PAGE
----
Will is an engineering manager at Stripe, and he recently published a book titled, An elegant puzzle.
In today's episode ,we release part 1 of a three part interview with Will Larson. Will is an engineering manager at Stripe, and he recently published a book titled, An Elegant Puzzle: Systems of Engineering Management.
In this part 1, we dig into why Will chose that title and about his developer journey.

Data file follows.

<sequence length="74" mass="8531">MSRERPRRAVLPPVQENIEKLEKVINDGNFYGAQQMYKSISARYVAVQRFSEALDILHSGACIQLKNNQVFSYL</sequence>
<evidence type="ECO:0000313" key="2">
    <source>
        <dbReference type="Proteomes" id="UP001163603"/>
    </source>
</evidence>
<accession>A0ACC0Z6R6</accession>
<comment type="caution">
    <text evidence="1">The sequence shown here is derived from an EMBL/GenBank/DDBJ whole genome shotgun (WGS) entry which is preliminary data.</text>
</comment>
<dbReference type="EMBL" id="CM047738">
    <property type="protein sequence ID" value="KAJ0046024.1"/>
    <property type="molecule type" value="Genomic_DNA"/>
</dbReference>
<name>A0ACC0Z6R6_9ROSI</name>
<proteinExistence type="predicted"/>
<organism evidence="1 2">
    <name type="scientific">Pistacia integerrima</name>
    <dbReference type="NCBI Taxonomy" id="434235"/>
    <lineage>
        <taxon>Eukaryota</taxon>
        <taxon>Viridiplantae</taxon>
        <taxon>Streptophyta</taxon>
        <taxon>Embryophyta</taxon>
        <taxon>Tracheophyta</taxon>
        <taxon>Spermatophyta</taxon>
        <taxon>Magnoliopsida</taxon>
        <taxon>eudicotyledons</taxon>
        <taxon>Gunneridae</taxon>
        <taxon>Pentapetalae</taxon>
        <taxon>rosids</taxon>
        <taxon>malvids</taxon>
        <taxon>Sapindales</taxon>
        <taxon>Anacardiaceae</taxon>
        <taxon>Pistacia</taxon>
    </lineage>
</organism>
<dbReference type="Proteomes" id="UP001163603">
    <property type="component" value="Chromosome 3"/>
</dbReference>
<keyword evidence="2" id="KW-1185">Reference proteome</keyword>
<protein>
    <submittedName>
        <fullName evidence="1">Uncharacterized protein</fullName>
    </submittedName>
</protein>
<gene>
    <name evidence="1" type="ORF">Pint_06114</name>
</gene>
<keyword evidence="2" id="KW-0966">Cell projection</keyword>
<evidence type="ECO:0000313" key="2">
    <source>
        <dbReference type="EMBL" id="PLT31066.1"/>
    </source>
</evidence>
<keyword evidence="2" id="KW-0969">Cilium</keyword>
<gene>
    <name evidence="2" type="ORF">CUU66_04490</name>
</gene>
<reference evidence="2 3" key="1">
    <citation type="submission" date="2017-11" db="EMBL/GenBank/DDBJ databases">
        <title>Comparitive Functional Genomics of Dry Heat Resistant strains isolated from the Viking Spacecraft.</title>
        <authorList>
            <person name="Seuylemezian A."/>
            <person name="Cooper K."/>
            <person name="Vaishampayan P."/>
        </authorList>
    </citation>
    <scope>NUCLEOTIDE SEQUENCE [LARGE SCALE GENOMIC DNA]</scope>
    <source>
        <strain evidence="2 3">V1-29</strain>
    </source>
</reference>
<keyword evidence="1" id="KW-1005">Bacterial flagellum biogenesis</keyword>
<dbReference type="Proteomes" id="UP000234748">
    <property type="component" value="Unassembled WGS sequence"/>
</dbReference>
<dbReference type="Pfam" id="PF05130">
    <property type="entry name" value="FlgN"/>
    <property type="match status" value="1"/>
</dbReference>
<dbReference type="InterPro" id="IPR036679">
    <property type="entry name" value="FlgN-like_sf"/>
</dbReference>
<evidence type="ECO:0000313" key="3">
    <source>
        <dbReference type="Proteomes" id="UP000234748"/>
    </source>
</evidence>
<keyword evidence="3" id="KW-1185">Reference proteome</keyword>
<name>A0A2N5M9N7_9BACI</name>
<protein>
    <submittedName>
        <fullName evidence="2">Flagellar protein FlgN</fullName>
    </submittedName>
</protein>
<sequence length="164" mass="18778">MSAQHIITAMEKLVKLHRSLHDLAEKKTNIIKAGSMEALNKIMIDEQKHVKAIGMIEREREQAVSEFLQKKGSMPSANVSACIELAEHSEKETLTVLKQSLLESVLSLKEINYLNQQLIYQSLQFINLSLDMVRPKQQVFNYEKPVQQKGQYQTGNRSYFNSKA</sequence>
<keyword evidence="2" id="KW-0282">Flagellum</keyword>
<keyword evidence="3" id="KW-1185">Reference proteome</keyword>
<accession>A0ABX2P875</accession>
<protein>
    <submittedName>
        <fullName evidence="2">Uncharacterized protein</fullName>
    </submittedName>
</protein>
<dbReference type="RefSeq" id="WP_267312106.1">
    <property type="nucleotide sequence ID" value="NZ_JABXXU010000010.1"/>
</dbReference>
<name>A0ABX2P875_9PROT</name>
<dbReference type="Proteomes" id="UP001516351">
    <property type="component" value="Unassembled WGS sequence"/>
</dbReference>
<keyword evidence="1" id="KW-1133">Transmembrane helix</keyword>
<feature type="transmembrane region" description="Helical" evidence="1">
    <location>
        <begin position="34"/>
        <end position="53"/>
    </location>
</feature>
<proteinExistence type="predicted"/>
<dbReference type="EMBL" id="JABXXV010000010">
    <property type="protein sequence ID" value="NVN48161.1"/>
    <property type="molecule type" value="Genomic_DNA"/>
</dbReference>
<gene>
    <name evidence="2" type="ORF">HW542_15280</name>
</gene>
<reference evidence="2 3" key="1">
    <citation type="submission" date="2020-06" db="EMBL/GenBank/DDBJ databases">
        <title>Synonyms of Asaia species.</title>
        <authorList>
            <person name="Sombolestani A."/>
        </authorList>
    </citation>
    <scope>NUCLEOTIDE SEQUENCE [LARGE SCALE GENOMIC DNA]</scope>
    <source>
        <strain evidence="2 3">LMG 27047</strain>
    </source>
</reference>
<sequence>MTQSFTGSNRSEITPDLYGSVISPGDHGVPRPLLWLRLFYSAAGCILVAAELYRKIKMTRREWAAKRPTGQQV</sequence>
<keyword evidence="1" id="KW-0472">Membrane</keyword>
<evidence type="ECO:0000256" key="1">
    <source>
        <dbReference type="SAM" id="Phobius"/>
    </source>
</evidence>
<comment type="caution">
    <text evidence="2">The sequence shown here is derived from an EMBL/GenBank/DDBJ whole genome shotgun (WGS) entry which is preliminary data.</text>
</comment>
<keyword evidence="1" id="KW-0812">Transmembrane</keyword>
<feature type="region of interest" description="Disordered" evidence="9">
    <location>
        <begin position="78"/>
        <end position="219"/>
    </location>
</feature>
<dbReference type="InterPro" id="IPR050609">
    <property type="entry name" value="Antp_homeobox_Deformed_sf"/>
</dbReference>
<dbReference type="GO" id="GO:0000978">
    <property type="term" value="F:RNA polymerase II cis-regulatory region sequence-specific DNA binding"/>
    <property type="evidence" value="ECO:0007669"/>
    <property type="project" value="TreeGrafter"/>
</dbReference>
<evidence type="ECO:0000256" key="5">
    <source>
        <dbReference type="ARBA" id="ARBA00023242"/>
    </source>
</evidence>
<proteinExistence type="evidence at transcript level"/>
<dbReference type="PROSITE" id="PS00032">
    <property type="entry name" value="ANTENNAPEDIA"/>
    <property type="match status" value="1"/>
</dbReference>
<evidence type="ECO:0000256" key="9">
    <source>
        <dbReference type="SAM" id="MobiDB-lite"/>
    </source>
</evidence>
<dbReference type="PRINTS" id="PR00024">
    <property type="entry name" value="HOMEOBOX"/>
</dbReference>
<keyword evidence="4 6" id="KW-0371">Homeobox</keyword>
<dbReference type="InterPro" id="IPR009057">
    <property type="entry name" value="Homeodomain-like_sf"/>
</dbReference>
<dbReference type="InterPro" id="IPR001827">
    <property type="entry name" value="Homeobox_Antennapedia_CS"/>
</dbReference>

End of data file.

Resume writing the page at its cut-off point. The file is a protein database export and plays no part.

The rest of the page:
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I want to take a moment at the beginning of this episode to thank everyone who listens to this show. Sincerely, we just recently reached 700 episodes this past week, and it's been such a wonderful experience to create this podcast for 4 and a half years now, and we have no plans of stopping, because the purpose of this show is inspiring every single day for me. And I just wanted to take a moment for thanking you for making this possible. But I also want to thank all of the wonderful guests, including today's guest, Will Larson. Will is an engineering manager at Stripe, and he recently published a book through Stripe Press called An Elegent Puzzle. This book is chock full of fantastic information, lots of practical resources and guiding kind of principles for engineering managers. So I encourage you to pick up that book if you're interested in the subject. My name is Jonathan Cutrell, I'm listening to developer TMI Goal on this show, and it's helped driven developers find clarity, perspective, and purpose in their careers. And I believe Will has similar goals in his day job and as an author, and as a guest on this show. Let's get straight into the interview with Will Larson. Will, welcome to the show. Thank you so much for having me. I'm very excited to talk to you, not only because of your experience at Stripe, but also because you just recently released a book, and I believe that this book is really going to kind of go into the classics pretty quickly for software engineer managers. And it loves to talk to you about the book, but first I want to ask you about the title of the book. The title is an elegant puzzle. Can you kind of explain where this title came from? So, so titling books is kind of an interesting process where you kind of basically the working title for a long time was kind of this like systems of entering management or engineering management systems. I knew systems was an important part and it's a book about entering management. So maybe we should acknowledge that. But really, really kind of knew it was a bad working title, but it wasn't quite sure what to talk about. So as we were starting to write up the promotional materials around it, like what did we want to tell people about when we talked about the book. One of the things that really came out was this idea that entering management really is about solving these interesting puzzles and kind of figuring out these interesting patterns and how to use these patterns to solve the day-to-day problems that we run into. And kind of as we started riffing on that idea, we someone actually just pulled it out this phrase out of this longer thing I had written kind of about promoting the book. And it's like why don't we just call it this. And it really stuck. I think it was one of those moments where we were just like this is what we've been missing. This is like this awesome thing. And it was just so much better than kind of the previous titles that we've been thinking about that we just kind of pivoted and went with it from there. And it's the title along with the cover are seemingly like you wouldn't imagine those are the most important parts of a book. But really when I think about what makes me so happy about the book, I think that the cover image and the title are really right up there. I agree. I have a copy of the book. And the kind of the texture of it and the weight of it, really the whole kind of the quality, the feel of the cover. Of course, you're not supposed to judge a book by its cover. But this one has a pretty good, I'm pretty good face, you know, that initial impression. And it should be, it should be noted that this was published through Stripe and that's where you work every day as an engineering manager. Is that correct? Yeah. So that this was the, I think the fourth or fifth Stripe press book and it was the first one to be written by a Stripe. So it was pretty exciting both to be the fifth book. This awesome kind of new publisher, but also to get the opportunity, the first Stripe to write one was pretty special as well. And when you say the first Stripe, you mean the first person who that's the internal noun for someone who works at Stripe, right? Yeah, exactly that. Cool. And the book is full of this very practical knowledge and I wrote down a note here before I forgot. This book really reminds me quite a bit of the personal NBA, I don't know if you've read it. It's by Josh Kaufman, excellent book and it does a very similar thing. It goes through and provides you some very practical knowledge about very specific things. But then it does, you do this thing where you kind of zoom back and you say, okay, I'm giving you kind of the practical knowledge, but there's a lot more here. There's a lot more that you can dive into, a lot more discussion to be had and here's the references. And the back of the book, you just have this huge glossary and index of references. And so I wanted to talk to you about that for a moment. Have you actually read all of this stuff? That's an amazing amount of material. Number one, and number two, for people who are interested in kind of learning these kinds of systems, do you have maybe a list, a top three of things that you would recommend for people to read once they've already, of course, once they've read your book, right? What are the next two or three books that you would recommend for someone who's interested in a career as an engineering manager? So I once, you know, a while ago got scolded for bringing up books that I had read too frequently. It was, you know, this book kind of raises this important point about something we're discussing now. And I think the CEO at the time was not amused, like stop bringing up books. We don't need that sort of stuff around here. So yeah, I actually have read all of those books, all of those papers. And really, I mean, for me, like reading has been like a lifelong passion and writing as well. But yeah, so much of what I've learned and so much of what I think many managers learn is from reading these books. If you're at a small company, there might be one other engineering manager. There might be no other engineering managers. Where do you go to kind of learn about the practice? And I really think these books that the handful I've selected and the kind of appendices, I think are ones I've really loved. But I think the ability to learn when like the specific environment you're in is not rich with experience is I think just this special property of kind of books and written material. The number one book I recommend to everyone that I talk to is I think thinking in systems of primer by Don Elamedos. It's just so, so good. It's just like an entire new way to think that I've really just found powerful. Another one I would think kind of a classic, but I think people wear is a, I think, Demarco and Lister is another kind of kind of seminal work. But just such a powerful thoughtfulness that has really just transformed, I think, so many managers. It's like the only book they've ever read about engineering management and it has a really special place in my heart as a result. And then another more recent one that I've really thought really highly of is just accelerate and that's by Nicole Forrest-Gran, I think Jean Kim and there is a third author who's I'm slipping from my head. But just again, a great data-driven look at how management and practices actually work. Those might be my three top ones to start with. Yeah, I've read people wear and I've read summary of the thinking and systems. I have not actually dove in and read the book, it's sitting on my shelf. Of course, I have way more books than I have actually read because that's just a bad habit of mine, I suppose. I find a book and I follow the rule that if there's ever a book that I'm considering buying, go ahead and buy it. It's probably not a bad investment, right? We have a fixed size bookshelf that my wife and I have to one book in, one book out. We've fought that because otherwise we would have literally nowhere to put things. We do not have such a rule in my house. Whatever flat surfaces are available, there may be a book on that flat surface at any even point in time. I think as a moment of advice for people who are like, man, I really wish that I could read as much as these people read. One of the things that was really liberating for me and maybe you have a similar experience that you can share was the idea that you don't have to read every last page of a book for that book to be valuable to you. Number one, and number two, you also don't have to put a book down forever. You can go back and read it in different portions, especially with management books. You can open up a book and it doesn't have to be read like a narrative. We were taught to read in grade school. You can use this book more like a reference, a source that you can jump through, jump around, pick up and drop different places that you want to pick up and drop. I think that was really liberating for me where before I felt like the only way that I can truly say that I've read a book is if I've devoured every single word in the book. But I think everybody has different styles. How do you have you found that you've found a similar approach to reading or do you read every single book and the introduction and the table of contents? I think what you just said resonates a lot with me. I think one of the challenges we're typically brought up as readers, as readers of fiction, and that's kind of the first thing we start reading. And fiction is not that much fun if you skip around. Fiction is not that much fun if you skip parts, you miss the plot. There's beauty in the description. I personally would know whatever told me when you're reading this other source of stuff, you just skip to the content. That is exactly as you said, something I've learned over the last five or six years was, for books I don't really like when I want the ideas, just skip to the ideas. It's usually pretty easy to find them. These books are pretty structured. And yeah, there's a lot of books now that I have read that I have really skimmed through, finding the nuggets. And 10 years ago, I had never even imagined that. But I think there's a book called Akada Reader Book or something, which I've been told is quite useful for learning how to do this. Yeah, it's really important to be able to do this. I mean, use whatever resources are available. If you get 10% of the value out of a book, that's better than 0%. And I think that's something that a lot of people, they never pick up a book because they feel like it's this daunting task to actually get through it. But there's so many ways to get value out of that. And just building on that real quickly, one of the realities of the publishing businesses and one of the reasons that I really love Stripe Press is that most other publishers have like target lengths where you need the book to be like 250, 300 pages. And then you fill it. You get the metric, right? But it doesn't necessarily translate to like a great book or a really readable book. And so I think even the authors aren't necessarily putting out the books they want to. And one of the things I really appreciated about my book is that I felt initially like it was a little bit short. I think it's 250 pages approximately. And I felt a little bit short when I held it. But like, no, this is fine. Like, if these are the ideas, and this is the amount of space you need, let's do that. And that was something really special as well. Yeah, I think your book specifically is another one of those books that it's not a book that you read to get all the ideas and then put down and put it in the archive. And this book is much more like an index of information and various systems, various kind of structures, ways of thinking that can be reused as kind of like templates or models in the future. And I don't see it as, you know, the same kind of thing as reading through, you know, a psychology or self-help book. It's much more... It's more like, and this is going to sound wrong at first. But it's more like a recipe book in the sense that, you know, you can reuse these pieces of content. And it's not something that you're going to hold in your mind per se. But it is something that is seated well in kind of research. Other people's research, your own experiential, like your path as an engineering manager at Stripe. And so, yeah, I don't see myself taking this book and saying, okay, yes, I have devoured the contents of this book and now I can move on. It's much more of a, you know, this is going to sit on the shelf as a reference. Something you said earlier is like when you're talking about it being similar to the personal MBA is I think really what you said just now kind of resonates, which is, there's a recipe. And this recipe is basically going to work for you most of the time. It's not perfect, it's not like the tastiest riorg you've ever eaten, but it's like, it's a passable riorg. But then, like, then kind of segwaying, it's like, it hears the way to think about this as well. And I think, you know, sometimes, sometimes you want the kind of the thinking and the approach behind this and like all the details. Sometimes you just need like a recipe to like run. And I think trying to give both, as always, a goal for me, kind of the different things that I write on my blog and also on this book. Yeah, I totally agree with that approach. I think it's important to understand kind of the system or the systematic way of arriving at a particular output. And then also saying, here is an output, right? It's kind of the both sides of that of the system, not just, you know, theoretically, this is what we should do. But also, here is an expression of how that would play out. Cool. So I'd love to ask you on that point, you know, a lot of these systems that you lay out, their explicit systems and their explicit, like even numbers, right? So for example, one of the things that you mentioned in the book is, you know, team sizing. And you know, this is kind of a fundamental concept when you're building and engineering organization. The size of the team and how many people a given person can manage. And all this is certainly from some of your experience, but I'd love to know, you know, what ratio would you say this is your experience versus this is kind of theoretically or at least, you know, backed by some kind of research, this is the way that you should go. How much would you say you've kind of had in your career versus what you believe based on, you know, some given research? There's not a ton of research on these topics and that's one of the reasons why I think accelerate is such a great book because it actually is research driven, but also people wear and slack are older books that had some research component in them as well. And I think that is part of the reason like these three books like resonate with me so much for my writing, I think it's generally been my experience that it's hard to find kind of conclusive information about like what size team should you have, but you do have I think in these fast growing companies and when I was at Uber was growing, you know, 400% year over year, when I was there for about a little bit over two years and I grew from 200 to 2,000 engineers in that period. And one of the really neat things about this hyper growth is that it's kind of this like petri dish of org experimentation. We get to see like so many different versions of so many different things. And then one of the things I've loved about coming to Stripe and being here the past three years is that it's growing quickly, but it's growing a little bit more slowly where I get to kind of recreate these different organizational experiments, but more meticulously and more thoughtfully. And I know kind of what's coming down the pipe. So both kind of working at these like fast growing companies, but then also reaching out across the industry to kind of folks and understanding how they work at their other companies, it calls like benchmarking, but just kind of understanding how do you like 10 similar companies like approach the same problem. I use this a lot for kind of as a general problem, solvent technique, but also specifically in this case, this is something I spoke with a bunch of folks, different companies as well. I unfortunately don't think there's a whole lot of great data about kind of this, but on the other hand, I think arithmetic is really powerful in these cases. And I think Andy Grove was talking about how to size, how he sizes teams and I think he comes to eight or might have come to five, but it has just like some very simple kind of rule of thumb, which is like you spend half a day per person. So you can't have more than 10. It was basically how he did it. And I think these like rules of thumbs based on observing like the actual kind of constraints of your time tend to be surprisingly powerful, even though initially they seem too simple. I've seen them outperform kind of any other approach that I've seen so far. Yeah, that makes total sense. I think sometimes we try to complicate these things and it's easy to think that our particular system is going to work just because we saw it work elsewhere. But sometimes we just need to look at kind of the size of the box, right? You can do your own kind of principles based understanding of the situation that you're in and derive some of the answers for yourself. And I think the book is really good at explaining that. And a lot of the topics that you cover are, you know, it's like, oh yeah, well of course, it's that way. And not like, of course, it's that way and we all talk about it. But more like, of course, it's that way. Why didn't why don't we talk about it more in this in this frame? Something I have like a kind of a stint a year or two ago about kind of reality based decision making, which is kind of this like thing I thought about kind of constantly, which is that it's strange to to your point. There's all these things we know are true that we don't act on. And I think the most obvious example is like the kind of open office floor plan. There's a lot of research showing that this is not in fact like a good way to make productive teams. But we keep perpetuating it and we keep explaining it with the same explanations, you know, like more collaboration, more communication, even as the data comes in kind of disproving it. We still we still keep focusing on it. A book that I read recently, which is not a technical book, but I read the two income trap by Elizabeth Warren and her daughter and they do a lot of work around research about kind of explanations for certain types of kind of financial hardship and kind of like how the narratives that we hear in kind of like written articles and then the actual science refuting those narratives. And I think what was so powerful about her book was just how much many of these narratives are things that I believe to historically and then seeing the data disproving them. And I think it's it's both powerful to know that you are wrong about a lot of your beliefs. Like a lot of your beliefs are actually not grounded. They just are reasonable and so they trick you with their reasonableness. But then there's other things that we actually do know and then just don't act on. And thinking about that I think is really important as we try to make these decisions that like impact kind of the lives that everyone we work with. Yeah, I heard a very interesting discussion on a similar topic recently. I think it was on Hidden Brain, the podcast Hidden Brain by NPR. And they talked about or it may have been on Freakonomics, one of the other. They talked about the difference in the way that humans and dogs domesticated dogs interact with our environment in the specific difference that they pointed out. Of course, there's a lot. The one they pointed out was that humans are very much so kind of copycats. And we imitate each other and we imitate what someone tells us to do. We're likely to kind of listen to them and we're likely to do things the way that we see other successful people doing them. And so it absolutely makes sense that we would have a reality around us that we ignore right on the one hand and then on the other hand, we're willing to take this kind of conventional wisdom or these narratives that we've heard over and over and over and assume that they're representative of some reality. And it's kind of this double-edged sword where we aren't really observing the reality around us. And on the other hand, we are also accepting some false reality and this can perpetuate into really bad decisions. What you said about sense-making or about reasonableness, fooling us, this is really critical for especially I think managers to understand because a lot of our retrospective practices, we can look at what went wrong. Well if we can explain what went wrong, then that explanation as long as it seems like it falls together and all the pieces of the puzzle fit, we're apt to believe it. And even if the explanation is actually, well, some set of random events occurred that we can't really explain and that's why we're apt where we are, that may be the real explanation but we're not very apt to believe that one. We're much more apt to believe the one that supposedly makes more sense. So one of the things I've learned the most about over the last year is incident programs. So these programs where you have incident and state company, you kind of remediate the incident and you write up like an after-action report or like a root cause analysis or whatnot and then you kind of review them and some sort of group together. And I think I really learned a lot from some of my co-workers, Talina and Daven in particular who have been just open my eyes to how these work. But how I used to think these worked was that you brought in a report, you talked to people about it and helped them improve kind of the quality of their analysis and maybe the quality of their medias and you were done. But what I've learned from working with them is that the most important thing these incident programs do is they create pristine data about what's actually happening and it's this metadata which then allows you to see trends that you can actually believe in and then it's the discussion of these trends and the metadata and you start solving the trends not just solving the incidents. It allows you to actually have the data you need to actually have that right conversation versus kind of the immediate conversation reacting to any given one which I never even realized was the goal of these programs until fairly recently. That would be an invaluable tool set for Developer To have and developers, engineers, managers. All of us are doing this kind of evaluation and this is a applicable outside of engineering of course. Anybody who is doing work and trying to improve on it, trying to iterate on it and kind of improve their working processes makes total sense to be able to evaluate trends rather than one of the things kind of an anti-pattern in engineering management is the idea that a given incident is representative of some larger reality. The trouble is that humans are much better at remembering individual incidents especially if there's something extraordinary about that incident. It's easy for a single failure to stick out above all of your successes. So this visibility of a particular moment in time can be really a bad metric to use. Well it is a bad metric to use to evaluate somebody's overall performance certainly but it's also kind of the easiest one. We use these signals as our brains are able to process the world. We don't really process it in total. We process it one piece at a time and we try to take the most salient pieces and that just so happens that the more extraordinary ones are the ones that we're likely to take. Absolutely. I think it's flame graphs for debugging and performance and production. If you take any one slice you don't necessarily get something good but as you take many different slices they still start coming together. You get an accurate sense of what's actually happening. If you only take a couple samples then it's almost always going to focus on kind of fixing the wrong problem and being really careful to be looking at the distribution not just the singular event is one of the most important things that I have done to improve the quality of my thinking and decision-making. So we allow these extraordinary events to act as landmarks for our evaluation of what our direct reports have done even what we have done. We can look back and see the moments of failure very easily but sometimes we don't see those consistent moments of success. I think something interesting here is there's kind of two different scenarios that are interesting to think about for how you handle outliers. One of them is the sort of thing you're talking about like a failure and how we think about how do we avoid over indexing on the rare failure. Then conversely when we think about process we actually want process when we design a promotion process or we design a hiring process. We actually want those processes to handle all the exceptions in a really intentional way. Maybe make those exceptions not be exceptions but actually handle them in the norms of the process. I think getting better at making decisions of all of these different varieties is definitely one of the hardest parts as being a leader of any sort and kind of improving your toolkit. When do I need a distribution? What does significance actually mean? How many data points do I need to actually understand if this is improving or getting worse? That kind of fundamental is of your statistics. Then thinking about how with process it's not about statistics it's about every single case getting handled thoughtfully. All of these pieces are really interesting pieces of the toolkit that you have to bring to it. Yeah, I don't think a good prescription would be to just ignore those exceptions. I think that finding that proper balance is incredibly important and process is a way to enforce a balance there. Good process, I think I was talking to someone recently about good process and one of the things that makes good process good is the consistency of application. One of the things that makes good process or bad process bad is the needless urge to force everyone with the same exact system and ignoring the circumstances. I really do think there's dealing with exceptions is core leadership skill and dealing with exceptions as you design process and figuring out how do you find it's sort of like architecting software. How do you find the common patterns and how do you make them extensible to kind of handle what reality brings you? It is a really powerful topic to think about particularly when you think how do you also make this a fairer and kind of just system, not just one that kind of gives the results that people wanted to have all the time. Thank you so much to Will Larson for joining me on today's episode of Developer Tea. If you don't want to miss out on the next two parts, this is a three part interview with Will. We had so much ground to cover. If you don't want to miss out on those two parts and encourage you to subscribe and whatever pie casting app you're currently using. And here's why I think you should subscribe. 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Thank you to today's producer, Sarah Jackson. My name is Jonathan Cutrell and until next time, enjoy your tea.